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From "Alan D. Cabrera" <...@toolazydogs.com>
Subject RE: Version numbers in namespaces
Date Sat, 22 May 2004 15:21:56 GMT
Bill,

I was just writing a follow up to my woefully terse email.  You have covered the exact points
that I wanted to bring up and I am in perfect agreement.


Regards,
Alan

> -----Original Message-----
> From: Bill de hÓra [mailto:bill@dehora.net]
> Sent: Saturday, May 22, 2004 9:42 AM
> To: geronimo-dev@incubator.apache.org
> Subject: Re: Version numbers in namespaces
> 
> Alan D. Cabrera wrote:
> > Interesting.  Personally, I don't care for the #info aspect of the
> > namespace.
> 
> Some background on #:
> 
> In RDF-land (where this idiom comes from), this is considered by a
> number of people as broken and I imagine it's quietly being
> deprecated over the last few years. It's good that people want to
> make readable URIs for the purposes of quick eyeballing, but the
> idea of algorithimically hacking into an opaque name by putting
> markers into it is dubious. It doesn't make things clearer that the
> strings we're using for XML Namespace /names/ are in fact
> /structures/ wrt the Web (but that's a long running and heated
> perma-thread in XML).
> 
> 
> Personally, I don't encourage #fragid use in namespaces - you don't
> need fragment structure for (an opaque) name. Again personally, I
> would disagree with the Cocoon consensus. Mixing XML namespaces and
> document structures is a messy affair.
> 
> Beyond that, current practice seems to be focusing on the idea of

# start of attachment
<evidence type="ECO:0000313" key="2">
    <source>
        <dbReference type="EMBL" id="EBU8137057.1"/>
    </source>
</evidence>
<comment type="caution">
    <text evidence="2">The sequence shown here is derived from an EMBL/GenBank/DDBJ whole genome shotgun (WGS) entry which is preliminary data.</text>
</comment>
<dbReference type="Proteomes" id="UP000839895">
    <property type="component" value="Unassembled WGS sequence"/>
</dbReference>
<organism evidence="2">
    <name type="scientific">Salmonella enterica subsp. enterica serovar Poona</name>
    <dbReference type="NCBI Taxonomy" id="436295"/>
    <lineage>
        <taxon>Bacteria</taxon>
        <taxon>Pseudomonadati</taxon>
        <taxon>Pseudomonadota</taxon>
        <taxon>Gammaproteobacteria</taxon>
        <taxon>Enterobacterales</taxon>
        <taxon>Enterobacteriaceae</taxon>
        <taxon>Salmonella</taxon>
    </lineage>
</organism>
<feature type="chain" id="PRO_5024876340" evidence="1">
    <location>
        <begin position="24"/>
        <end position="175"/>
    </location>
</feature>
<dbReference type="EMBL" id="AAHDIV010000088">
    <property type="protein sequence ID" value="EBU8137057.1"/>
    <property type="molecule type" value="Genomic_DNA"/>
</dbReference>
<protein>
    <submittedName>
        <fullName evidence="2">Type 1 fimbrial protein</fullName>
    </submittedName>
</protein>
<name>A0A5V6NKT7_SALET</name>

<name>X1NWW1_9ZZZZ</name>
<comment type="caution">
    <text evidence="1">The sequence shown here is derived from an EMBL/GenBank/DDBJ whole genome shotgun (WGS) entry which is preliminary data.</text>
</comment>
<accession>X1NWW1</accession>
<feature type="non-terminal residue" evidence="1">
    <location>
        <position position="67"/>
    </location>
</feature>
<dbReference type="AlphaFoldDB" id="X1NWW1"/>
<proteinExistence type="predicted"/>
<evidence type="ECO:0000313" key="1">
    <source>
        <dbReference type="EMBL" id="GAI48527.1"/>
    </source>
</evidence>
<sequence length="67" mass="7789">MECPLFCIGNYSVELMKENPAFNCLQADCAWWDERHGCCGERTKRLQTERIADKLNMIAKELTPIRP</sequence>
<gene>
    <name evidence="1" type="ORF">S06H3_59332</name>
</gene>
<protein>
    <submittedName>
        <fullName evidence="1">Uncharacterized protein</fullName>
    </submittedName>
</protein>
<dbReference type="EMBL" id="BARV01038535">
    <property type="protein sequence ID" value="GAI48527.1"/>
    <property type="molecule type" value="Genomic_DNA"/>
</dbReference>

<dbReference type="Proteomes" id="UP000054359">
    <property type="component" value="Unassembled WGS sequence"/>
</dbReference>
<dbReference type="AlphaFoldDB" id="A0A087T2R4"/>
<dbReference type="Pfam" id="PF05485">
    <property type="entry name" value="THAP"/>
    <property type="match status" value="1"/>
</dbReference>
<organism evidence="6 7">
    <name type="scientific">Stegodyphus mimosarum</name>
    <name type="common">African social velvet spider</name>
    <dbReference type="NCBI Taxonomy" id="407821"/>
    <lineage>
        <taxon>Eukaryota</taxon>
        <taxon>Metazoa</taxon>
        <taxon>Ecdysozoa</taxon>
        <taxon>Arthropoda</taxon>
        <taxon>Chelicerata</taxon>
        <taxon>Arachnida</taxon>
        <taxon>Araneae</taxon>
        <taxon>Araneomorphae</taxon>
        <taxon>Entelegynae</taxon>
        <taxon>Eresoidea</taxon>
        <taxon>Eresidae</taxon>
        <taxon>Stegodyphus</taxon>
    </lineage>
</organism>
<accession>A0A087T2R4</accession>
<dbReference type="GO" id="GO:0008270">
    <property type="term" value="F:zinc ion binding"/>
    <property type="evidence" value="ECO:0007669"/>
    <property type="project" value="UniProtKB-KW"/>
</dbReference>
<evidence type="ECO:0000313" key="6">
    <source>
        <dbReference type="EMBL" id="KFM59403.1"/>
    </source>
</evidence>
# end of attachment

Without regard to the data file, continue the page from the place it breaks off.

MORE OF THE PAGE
> putting time into names, not version numbers. So you have something
> like this:
> 
>    http://www.apache.org/foo/bar/2004/05/22
>    http://www.apache.org/foo/bar/2004/05
>    http://www.apache.org/foo/bar/2004
> 
> That's useful insofar as it gives flexbility as to how to decide to
> upgrade physical schema wrt a version number. If you use version
> numbers you tie your names into the upgrade strategy of whatever
> versioning policies are in place. Possibly over time, that will not
> be what you want, given that versioning is just about a difficult
> problem as your are likely to find in this industry (it's right up
> there with naming and cache invalidation in my book).
> 
> For example, I do a lot of work with particular XML enveloping
> structure that has embedded "1.0" in its namespace. I dearly wish a
> date had been use as would have avoided interminable confusion and
> deadlock around what were non-breaking and editorial alterations to
> schema. "2001" would have been easier all round.
> 
> If the consensus here is to put version numbers into namespace names
> then I suggest that only the major number is inserted. I also
> suggest that a versioning policy be laid down first. But with dates
> you can defer such policy decisions and/or change them if required.
> 
> cheers
> Bill de hÓra
> 
> 


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